Hudson native continues 75 years of Navy Seabee tradition
SAN DIEGO — "We Build, We Fight" has been the motto of the U.S. Navy's Construction Force, known as the "Seabees," for the past 75 years.
Petty Officer 3rd Class Daniel Nelson, a 2014 Hudson High School graduate and Hudson native, works as a construction mechanic in the Navy assigned to Amphibious Construction Battalion One (ACB 1). ACB 1 provides ship-to-shore transportation of combat cargo, bulk fuel and water, and tactical camp operations supporting Navy and Marine Corps amphibious force operations.
As a construction mechanic, Nelson is responsible for maintenance on heavy construction equipment including bulldozers, dump trucks, tractor-tailors, forklifts and generators.
Nelson has carried lessons learned from his hometown into his military service.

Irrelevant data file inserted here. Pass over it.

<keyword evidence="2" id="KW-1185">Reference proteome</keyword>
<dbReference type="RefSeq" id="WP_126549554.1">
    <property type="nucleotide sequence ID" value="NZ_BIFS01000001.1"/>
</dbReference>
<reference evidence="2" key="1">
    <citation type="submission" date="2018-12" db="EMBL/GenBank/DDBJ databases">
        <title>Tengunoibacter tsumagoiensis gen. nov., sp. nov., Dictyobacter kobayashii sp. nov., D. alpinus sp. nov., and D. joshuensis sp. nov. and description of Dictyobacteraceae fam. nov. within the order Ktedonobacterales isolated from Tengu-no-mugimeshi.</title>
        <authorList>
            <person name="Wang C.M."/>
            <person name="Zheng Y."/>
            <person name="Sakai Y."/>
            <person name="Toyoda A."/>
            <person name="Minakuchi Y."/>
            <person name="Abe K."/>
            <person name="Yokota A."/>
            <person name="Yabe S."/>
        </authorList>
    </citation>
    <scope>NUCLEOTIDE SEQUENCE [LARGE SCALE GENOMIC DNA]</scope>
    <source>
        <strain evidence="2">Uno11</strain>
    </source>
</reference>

"My parents instilled in me to always be respectful of authority and other people and to stand up for others," he said. "Because of this, I'm able to interact with others and I can make friends with anyone. It helps me appreciate the chain of command."
The jobs of some of the Seabees today have remained unchanged since World War II, when the Seabees paved the 10,000-mile road to victory for the allies in the Pacific and in Europe, according to Lara Godbille, director of the U. S. Navy Seabee Museum.
Nelson has military ties with family members who have previously served and is honored to carry on the family tradition.
"Both my grandparents served in different branches and my dad served in the Navy as a cryptologist," he said. "My dad had a direct influence in my decision to join the Navy. While it's not tradition, we all knew serving in the military would give us all a better future."
Nelson's proudest accomplishment was advancing in rank and earning his Seabee Combat Warfare qualification.
"It took a year of hard studying, but it was worth it," he added.
Serving in the U.S. Navy, has allowed Nelson to continue learning about the legacy for future Seabees. "Serving in the Navy means I have the ability to be part of something much bigger than myself," he said.